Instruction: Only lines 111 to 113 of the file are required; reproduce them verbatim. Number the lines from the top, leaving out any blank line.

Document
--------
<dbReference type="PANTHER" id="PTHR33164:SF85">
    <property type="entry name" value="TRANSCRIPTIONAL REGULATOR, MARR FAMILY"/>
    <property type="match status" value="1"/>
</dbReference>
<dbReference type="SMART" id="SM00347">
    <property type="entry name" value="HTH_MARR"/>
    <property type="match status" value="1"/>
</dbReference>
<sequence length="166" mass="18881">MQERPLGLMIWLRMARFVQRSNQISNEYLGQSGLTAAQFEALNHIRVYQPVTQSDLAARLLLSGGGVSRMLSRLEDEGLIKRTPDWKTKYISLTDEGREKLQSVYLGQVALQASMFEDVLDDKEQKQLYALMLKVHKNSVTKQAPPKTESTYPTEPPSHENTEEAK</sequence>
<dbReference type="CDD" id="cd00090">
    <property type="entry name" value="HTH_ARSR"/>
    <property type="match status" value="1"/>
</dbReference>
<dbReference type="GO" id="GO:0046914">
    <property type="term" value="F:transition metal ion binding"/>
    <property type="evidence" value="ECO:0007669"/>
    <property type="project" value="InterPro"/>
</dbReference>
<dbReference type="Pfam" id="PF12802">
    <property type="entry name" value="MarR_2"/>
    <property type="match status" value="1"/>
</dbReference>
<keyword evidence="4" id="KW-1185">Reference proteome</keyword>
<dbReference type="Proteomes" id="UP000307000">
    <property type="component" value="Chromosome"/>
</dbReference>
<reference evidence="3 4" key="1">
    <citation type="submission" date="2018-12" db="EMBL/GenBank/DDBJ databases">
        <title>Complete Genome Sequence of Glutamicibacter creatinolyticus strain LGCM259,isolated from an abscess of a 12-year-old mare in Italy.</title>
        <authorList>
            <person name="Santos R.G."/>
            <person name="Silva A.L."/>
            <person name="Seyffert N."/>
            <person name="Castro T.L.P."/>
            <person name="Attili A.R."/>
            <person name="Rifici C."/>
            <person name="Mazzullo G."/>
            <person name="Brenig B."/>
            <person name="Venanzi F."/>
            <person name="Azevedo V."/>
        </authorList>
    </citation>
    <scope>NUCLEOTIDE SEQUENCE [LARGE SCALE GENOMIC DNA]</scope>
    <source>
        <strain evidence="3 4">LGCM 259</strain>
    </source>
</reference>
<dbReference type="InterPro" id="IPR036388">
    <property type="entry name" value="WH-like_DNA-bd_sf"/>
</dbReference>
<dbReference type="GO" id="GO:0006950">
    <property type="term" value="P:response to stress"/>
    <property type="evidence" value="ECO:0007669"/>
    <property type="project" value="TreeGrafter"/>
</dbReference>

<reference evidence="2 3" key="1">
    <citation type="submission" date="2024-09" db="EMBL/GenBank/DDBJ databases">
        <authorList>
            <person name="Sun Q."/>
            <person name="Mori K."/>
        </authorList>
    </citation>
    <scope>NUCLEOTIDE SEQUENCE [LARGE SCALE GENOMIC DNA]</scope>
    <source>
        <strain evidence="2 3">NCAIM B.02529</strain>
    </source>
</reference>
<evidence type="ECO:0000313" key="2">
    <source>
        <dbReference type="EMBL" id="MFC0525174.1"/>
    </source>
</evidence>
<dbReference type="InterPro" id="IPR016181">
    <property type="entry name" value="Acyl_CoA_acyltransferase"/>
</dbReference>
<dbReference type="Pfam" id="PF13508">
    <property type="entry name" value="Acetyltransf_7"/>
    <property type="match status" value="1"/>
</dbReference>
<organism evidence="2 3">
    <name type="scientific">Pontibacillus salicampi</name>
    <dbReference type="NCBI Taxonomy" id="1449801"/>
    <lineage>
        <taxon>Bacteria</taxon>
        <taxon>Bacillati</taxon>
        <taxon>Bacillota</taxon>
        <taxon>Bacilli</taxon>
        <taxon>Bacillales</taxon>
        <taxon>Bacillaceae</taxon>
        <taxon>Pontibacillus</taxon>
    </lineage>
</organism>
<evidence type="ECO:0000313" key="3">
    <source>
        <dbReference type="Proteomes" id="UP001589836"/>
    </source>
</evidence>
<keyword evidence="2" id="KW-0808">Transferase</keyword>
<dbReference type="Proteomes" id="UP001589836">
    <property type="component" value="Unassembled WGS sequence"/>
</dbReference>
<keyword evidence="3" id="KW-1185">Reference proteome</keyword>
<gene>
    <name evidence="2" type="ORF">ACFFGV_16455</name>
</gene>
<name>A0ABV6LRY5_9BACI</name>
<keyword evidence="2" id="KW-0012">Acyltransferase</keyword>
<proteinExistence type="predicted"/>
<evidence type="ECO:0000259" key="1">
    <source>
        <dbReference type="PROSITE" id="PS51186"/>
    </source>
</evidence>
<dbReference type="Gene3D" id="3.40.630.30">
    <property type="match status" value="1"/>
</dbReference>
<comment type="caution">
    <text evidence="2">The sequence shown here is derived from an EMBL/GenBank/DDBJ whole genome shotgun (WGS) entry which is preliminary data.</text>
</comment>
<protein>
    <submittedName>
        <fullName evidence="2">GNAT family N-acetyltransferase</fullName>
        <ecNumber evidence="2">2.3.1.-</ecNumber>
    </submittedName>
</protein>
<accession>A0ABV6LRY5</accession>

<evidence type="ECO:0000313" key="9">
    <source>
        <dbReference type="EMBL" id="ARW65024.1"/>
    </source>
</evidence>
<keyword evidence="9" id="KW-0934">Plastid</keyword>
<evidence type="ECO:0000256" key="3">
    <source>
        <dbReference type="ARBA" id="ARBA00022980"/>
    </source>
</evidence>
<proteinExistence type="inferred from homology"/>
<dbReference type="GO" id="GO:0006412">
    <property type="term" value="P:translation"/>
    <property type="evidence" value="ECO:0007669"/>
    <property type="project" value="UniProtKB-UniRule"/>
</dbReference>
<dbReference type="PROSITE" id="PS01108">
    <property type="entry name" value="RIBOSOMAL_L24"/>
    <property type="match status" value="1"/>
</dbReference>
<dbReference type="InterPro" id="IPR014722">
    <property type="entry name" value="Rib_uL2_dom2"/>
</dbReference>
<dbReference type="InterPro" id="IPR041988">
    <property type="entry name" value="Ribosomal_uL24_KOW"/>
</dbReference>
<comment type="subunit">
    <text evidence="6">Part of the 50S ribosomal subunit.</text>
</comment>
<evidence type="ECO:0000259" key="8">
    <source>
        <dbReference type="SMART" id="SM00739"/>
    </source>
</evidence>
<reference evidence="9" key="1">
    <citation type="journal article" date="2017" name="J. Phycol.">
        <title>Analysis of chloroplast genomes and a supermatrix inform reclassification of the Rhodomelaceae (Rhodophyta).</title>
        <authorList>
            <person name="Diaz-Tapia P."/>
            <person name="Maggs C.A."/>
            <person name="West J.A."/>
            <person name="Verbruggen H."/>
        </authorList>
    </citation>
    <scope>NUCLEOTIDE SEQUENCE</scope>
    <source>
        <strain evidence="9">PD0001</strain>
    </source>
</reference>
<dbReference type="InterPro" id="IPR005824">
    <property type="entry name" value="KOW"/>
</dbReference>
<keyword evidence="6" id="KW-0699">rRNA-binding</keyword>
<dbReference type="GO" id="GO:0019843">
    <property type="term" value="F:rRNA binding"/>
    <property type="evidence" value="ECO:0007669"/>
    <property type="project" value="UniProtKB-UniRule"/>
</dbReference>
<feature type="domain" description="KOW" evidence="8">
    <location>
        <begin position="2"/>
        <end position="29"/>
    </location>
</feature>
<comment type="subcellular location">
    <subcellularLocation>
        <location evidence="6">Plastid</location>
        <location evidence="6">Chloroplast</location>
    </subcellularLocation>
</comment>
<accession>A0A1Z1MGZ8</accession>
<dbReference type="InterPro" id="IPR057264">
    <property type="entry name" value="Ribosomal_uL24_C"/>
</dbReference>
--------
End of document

        <dbReference type="PROSITE" id="PS51186"/>
    </source>
</evidence>